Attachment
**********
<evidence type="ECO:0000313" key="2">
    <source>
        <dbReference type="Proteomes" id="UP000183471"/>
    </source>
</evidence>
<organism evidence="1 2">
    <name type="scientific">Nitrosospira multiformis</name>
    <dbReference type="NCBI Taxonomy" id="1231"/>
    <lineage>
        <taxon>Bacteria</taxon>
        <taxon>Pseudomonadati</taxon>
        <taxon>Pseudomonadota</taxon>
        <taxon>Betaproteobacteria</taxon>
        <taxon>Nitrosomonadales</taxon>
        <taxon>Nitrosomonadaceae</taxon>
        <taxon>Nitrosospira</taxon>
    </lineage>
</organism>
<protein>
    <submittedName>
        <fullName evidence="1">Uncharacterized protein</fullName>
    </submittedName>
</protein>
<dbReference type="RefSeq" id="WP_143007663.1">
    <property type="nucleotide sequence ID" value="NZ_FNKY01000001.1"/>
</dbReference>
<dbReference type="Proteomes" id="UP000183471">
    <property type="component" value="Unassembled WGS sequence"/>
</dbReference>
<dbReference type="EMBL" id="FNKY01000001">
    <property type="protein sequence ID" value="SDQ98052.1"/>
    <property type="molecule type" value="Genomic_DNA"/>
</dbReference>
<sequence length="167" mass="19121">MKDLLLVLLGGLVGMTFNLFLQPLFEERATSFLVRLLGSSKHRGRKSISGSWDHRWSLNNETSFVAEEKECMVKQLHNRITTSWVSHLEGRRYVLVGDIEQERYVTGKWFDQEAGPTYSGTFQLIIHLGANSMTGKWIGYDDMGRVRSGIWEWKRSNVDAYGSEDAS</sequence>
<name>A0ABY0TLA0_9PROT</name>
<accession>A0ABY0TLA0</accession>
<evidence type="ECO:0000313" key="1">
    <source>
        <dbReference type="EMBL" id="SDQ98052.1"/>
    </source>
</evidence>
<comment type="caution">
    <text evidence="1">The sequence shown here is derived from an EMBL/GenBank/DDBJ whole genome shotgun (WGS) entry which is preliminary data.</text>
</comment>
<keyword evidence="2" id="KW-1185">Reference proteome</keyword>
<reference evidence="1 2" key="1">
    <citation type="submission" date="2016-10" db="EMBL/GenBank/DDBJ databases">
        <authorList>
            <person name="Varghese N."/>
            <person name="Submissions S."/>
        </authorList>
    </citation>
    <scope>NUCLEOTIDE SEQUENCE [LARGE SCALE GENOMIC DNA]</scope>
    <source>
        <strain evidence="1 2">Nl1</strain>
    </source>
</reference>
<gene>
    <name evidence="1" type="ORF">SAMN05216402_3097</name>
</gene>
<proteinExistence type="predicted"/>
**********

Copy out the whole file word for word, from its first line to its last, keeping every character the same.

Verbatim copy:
<evidence type="ECO:0000313" key="2">
    <source>
        <dbReference type="Proteomes" id="UP000183471"/>
    </source>
</evidence>
<organism evidence="1 2">
    <name type="scientific">Nitrosospira multiformis</name>
    <dbReference type="NCBI Taxonomy" id="1231"/>
    <lineage>
        <taxon>Bacteria</taxon>
        <taxon>Pseudomonadati</taxon>
        <taxon>Pseudomonadota</taxon>
        <taxon>Betaproteobacteria</taxon>
        <taxon>Nitrosomonadales</taxon>
        <taxon>Nitrosomonadaceae</taxon>
        <taxon>Nitrosospira</taxon>
    </lineage>
</organism>
<protein>
    <submittedName>
        <fullName evidence="1">Uncharacterized protein</fullName>
    </submittedName>
</protein>
<dbReference type="RefSeq" id="WP_143007663.1">
    <property type="nucleotide sequence ID" value="NZ_FNKY01000001.1"/>
</dbReference>
<dbReference type="Proteomes" id="UP000183471">
    <property type="component" value="Unassembled WGS sequence"/>
</dbReference>
<dbReference type="EMBL" id="FNKY01000001">
    <property type="protein sequence ID" value="SDQ98052.1"/>
    <property type="molecule type" value="Genomic_DNA"/>
</dbReference>
<sequence length="167" mass="19121">MKDLLLVLLGGLVGMTFNLFLQPLFEERATSFLVRLLGSSKHRGRKSISGSWDHRWSLNNETSFVAEEKECMVKQLHNRITTSWVSHLEGRRYVLVGDIEQERYVTGKWFDQEAGPTYSGTFQLIIHLGANSMTGKWIGYDDMGRVRSGIWEWKRSNVDAYGSEDAS</sequence>
<name>A0ABY0TLA0_9PROT</name>
<accession>A0ABY0TLA0</accession>
<evidence type="ECO:0000313" key="1">
    <source>
        <dbReference type="EMBL" id="SDQ98052.1"/>
    </source>
</evidence>
<comment type="caution">
    <text evidence="1">The sequence shown here is derived from an EMBL/GenBank/DDBJ whole genome shotgun (WGS) entry which is preliminary data.</text>
</comment>
<keyword evidence="2" id="KW-1185">Reference proteome</keyword>
<reference evidence="1 2" key="1">
    <citation type="submission" date="2016-10" db="EMBL/GenBank/DDBJ databases">
        <authorList>
            <person name="Varghese N."/>
            <person name="Submissions S."/>
        </authorList>
    </citation>
    <scope>NUCLEOTIDE SEQUENCE [LARGE SCALE GENOMIC DNA]</scope>
    <source>
        <strain evidence="1 2">Nl1</strain>
    </source>
</reference>
<gene>
    <name evidence="1" type="ORF">SAMN05216402_3097</name>
</gene>
<proteinExistence type="predicted"/>